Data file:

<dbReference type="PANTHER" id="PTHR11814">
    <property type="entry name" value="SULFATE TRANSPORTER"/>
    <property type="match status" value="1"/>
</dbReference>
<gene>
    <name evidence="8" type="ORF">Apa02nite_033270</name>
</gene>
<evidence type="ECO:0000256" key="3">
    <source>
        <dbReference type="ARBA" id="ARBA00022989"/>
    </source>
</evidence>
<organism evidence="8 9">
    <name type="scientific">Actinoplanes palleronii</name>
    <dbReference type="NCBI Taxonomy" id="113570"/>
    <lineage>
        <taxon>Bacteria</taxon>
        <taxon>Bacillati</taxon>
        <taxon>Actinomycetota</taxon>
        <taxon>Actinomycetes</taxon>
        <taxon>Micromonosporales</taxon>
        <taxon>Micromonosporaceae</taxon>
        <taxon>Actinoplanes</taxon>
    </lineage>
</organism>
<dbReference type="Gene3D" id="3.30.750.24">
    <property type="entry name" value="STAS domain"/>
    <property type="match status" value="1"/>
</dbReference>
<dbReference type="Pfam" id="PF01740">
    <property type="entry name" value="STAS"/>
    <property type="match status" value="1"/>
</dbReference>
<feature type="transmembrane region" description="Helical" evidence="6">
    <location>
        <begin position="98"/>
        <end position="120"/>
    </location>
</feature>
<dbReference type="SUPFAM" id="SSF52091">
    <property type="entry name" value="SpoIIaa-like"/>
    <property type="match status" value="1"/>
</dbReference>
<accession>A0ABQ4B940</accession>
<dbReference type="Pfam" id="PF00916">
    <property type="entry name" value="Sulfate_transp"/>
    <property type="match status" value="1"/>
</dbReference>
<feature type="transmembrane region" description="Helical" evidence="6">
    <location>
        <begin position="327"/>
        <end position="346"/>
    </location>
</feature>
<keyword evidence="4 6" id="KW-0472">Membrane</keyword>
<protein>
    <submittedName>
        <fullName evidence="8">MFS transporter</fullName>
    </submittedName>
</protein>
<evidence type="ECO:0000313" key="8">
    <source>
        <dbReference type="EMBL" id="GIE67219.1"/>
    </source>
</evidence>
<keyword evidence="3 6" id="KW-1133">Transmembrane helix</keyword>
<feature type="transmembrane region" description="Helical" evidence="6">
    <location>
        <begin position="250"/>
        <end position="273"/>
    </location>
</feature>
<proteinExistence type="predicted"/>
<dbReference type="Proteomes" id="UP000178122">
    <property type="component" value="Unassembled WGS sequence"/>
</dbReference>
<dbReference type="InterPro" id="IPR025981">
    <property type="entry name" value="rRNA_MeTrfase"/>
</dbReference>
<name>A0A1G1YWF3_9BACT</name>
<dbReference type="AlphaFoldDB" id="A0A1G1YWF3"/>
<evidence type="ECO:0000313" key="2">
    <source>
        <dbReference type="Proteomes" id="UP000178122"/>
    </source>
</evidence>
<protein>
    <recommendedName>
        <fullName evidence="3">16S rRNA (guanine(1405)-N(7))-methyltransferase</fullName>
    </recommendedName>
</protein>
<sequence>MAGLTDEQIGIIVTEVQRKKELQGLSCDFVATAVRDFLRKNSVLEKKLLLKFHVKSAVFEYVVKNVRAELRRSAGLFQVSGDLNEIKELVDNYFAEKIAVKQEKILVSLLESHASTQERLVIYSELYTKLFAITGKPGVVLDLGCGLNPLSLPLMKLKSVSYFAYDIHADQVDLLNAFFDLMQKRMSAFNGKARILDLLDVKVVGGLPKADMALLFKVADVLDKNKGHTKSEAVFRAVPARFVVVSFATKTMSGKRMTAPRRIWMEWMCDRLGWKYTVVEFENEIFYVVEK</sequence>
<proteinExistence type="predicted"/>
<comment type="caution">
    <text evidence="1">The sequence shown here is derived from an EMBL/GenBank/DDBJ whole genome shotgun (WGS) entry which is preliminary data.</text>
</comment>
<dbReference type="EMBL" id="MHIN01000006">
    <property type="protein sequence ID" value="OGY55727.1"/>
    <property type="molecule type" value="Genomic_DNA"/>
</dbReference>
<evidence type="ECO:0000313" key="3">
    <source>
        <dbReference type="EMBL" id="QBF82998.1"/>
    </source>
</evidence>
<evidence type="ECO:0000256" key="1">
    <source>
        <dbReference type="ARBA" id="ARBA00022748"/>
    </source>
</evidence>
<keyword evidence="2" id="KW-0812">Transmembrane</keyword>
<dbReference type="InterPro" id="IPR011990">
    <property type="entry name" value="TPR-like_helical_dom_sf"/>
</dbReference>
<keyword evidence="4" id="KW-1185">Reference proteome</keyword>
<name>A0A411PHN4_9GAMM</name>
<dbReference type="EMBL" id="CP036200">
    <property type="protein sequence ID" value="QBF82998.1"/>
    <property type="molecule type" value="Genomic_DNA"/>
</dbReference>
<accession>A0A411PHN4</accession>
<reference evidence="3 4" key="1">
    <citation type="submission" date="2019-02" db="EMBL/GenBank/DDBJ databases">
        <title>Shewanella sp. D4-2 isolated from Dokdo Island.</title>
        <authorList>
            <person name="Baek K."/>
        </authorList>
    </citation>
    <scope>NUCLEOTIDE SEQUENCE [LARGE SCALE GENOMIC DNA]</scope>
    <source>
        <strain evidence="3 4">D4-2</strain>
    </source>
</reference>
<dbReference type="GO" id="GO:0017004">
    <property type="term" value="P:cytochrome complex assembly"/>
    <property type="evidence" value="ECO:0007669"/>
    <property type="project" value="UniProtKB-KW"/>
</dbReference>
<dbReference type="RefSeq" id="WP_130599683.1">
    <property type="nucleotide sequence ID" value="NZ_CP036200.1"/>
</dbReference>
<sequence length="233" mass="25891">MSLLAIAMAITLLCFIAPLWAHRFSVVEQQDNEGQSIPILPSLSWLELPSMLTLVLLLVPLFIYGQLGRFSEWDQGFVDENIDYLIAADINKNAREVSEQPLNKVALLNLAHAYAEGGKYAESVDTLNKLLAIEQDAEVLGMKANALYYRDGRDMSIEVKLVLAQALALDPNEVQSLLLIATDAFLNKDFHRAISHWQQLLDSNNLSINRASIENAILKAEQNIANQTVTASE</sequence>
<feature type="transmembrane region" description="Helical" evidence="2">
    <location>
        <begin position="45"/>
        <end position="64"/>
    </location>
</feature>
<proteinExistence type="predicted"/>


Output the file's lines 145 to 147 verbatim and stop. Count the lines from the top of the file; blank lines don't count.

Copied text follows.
        <begin position="45"/>
        <end position="64"/>
    </location>